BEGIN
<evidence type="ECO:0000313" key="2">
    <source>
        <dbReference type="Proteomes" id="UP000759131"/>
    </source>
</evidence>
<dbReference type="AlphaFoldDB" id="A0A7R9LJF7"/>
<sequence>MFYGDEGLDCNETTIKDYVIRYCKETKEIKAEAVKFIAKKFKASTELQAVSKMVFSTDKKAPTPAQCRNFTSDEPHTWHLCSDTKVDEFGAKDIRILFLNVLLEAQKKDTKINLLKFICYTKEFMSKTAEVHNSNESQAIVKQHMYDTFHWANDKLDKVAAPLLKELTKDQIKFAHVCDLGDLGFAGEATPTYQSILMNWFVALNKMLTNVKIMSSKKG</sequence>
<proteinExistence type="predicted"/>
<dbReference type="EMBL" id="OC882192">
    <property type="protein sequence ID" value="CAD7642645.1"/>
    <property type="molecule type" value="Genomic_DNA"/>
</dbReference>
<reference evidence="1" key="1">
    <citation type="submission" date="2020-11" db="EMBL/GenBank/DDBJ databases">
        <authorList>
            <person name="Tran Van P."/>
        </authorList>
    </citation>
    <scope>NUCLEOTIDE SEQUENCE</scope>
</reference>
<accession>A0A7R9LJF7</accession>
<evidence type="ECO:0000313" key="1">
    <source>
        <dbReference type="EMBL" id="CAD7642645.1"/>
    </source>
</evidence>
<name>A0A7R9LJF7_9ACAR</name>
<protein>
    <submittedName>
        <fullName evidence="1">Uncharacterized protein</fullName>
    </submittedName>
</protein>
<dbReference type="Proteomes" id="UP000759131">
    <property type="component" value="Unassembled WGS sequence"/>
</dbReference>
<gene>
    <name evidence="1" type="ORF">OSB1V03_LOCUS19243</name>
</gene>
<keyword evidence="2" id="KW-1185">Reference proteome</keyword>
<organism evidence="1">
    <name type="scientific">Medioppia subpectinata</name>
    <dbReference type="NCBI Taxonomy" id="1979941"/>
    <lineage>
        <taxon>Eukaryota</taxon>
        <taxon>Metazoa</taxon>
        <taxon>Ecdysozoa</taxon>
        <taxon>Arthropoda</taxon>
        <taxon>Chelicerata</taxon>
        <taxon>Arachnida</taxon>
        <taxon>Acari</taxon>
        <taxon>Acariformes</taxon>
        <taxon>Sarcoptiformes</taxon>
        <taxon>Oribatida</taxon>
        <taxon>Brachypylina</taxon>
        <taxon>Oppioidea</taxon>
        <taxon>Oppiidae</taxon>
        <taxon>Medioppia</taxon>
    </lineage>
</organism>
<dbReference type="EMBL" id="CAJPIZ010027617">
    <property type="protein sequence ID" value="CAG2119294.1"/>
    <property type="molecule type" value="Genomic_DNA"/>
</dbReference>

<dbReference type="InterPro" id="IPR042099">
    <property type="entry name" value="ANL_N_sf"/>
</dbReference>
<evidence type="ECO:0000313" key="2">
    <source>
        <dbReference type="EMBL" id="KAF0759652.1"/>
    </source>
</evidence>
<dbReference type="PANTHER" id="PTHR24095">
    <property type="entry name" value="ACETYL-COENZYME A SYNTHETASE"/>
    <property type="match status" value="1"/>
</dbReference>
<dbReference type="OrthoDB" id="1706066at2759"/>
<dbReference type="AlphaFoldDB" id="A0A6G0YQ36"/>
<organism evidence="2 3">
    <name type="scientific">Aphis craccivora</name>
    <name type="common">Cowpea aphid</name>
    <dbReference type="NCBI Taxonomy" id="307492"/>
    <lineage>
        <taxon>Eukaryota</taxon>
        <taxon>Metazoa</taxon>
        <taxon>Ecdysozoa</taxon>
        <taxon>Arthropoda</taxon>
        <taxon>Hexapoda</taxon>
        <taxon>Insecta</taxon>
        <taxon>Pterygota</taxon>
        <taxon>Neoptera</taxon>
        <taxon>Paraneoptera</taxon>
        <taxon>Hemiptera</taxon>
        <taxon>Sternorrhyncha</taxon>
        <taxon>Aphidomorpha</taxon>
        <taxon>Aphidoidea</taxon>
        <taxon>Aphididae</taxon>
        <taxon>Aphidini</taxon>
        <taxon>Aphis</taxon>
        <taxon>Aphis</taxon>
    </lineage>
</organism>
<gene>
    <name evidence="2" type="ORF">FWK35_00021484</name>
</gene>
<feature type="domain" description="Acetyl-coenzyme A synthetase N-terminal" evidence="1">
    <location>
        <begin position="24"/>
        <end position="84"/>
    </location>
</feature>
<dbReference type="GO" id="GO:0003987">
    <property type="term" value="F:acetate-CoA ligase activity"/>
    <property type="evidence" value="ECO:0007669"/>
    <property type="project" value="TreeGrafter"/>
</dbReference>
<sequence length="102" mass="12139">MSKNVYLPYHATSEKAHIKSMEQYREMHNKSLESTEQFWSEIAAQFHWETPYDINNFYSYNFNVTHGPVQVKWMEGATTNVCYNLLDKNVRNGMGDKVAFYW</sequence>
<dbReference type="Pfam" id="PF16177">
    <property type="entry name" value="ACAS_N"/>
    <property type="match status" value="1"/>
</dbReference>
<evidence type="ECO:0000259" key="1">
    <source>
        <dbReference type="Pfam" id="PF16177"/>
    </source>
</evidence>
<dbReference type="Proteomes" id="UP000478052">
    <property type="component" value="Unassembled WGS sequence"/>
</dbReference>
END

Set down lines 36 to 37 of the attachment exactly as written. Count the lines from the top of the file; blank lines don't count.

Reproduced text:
<gene>
    <name evidence="1" type="ORF">OSB1V03_LOCUS19243</name>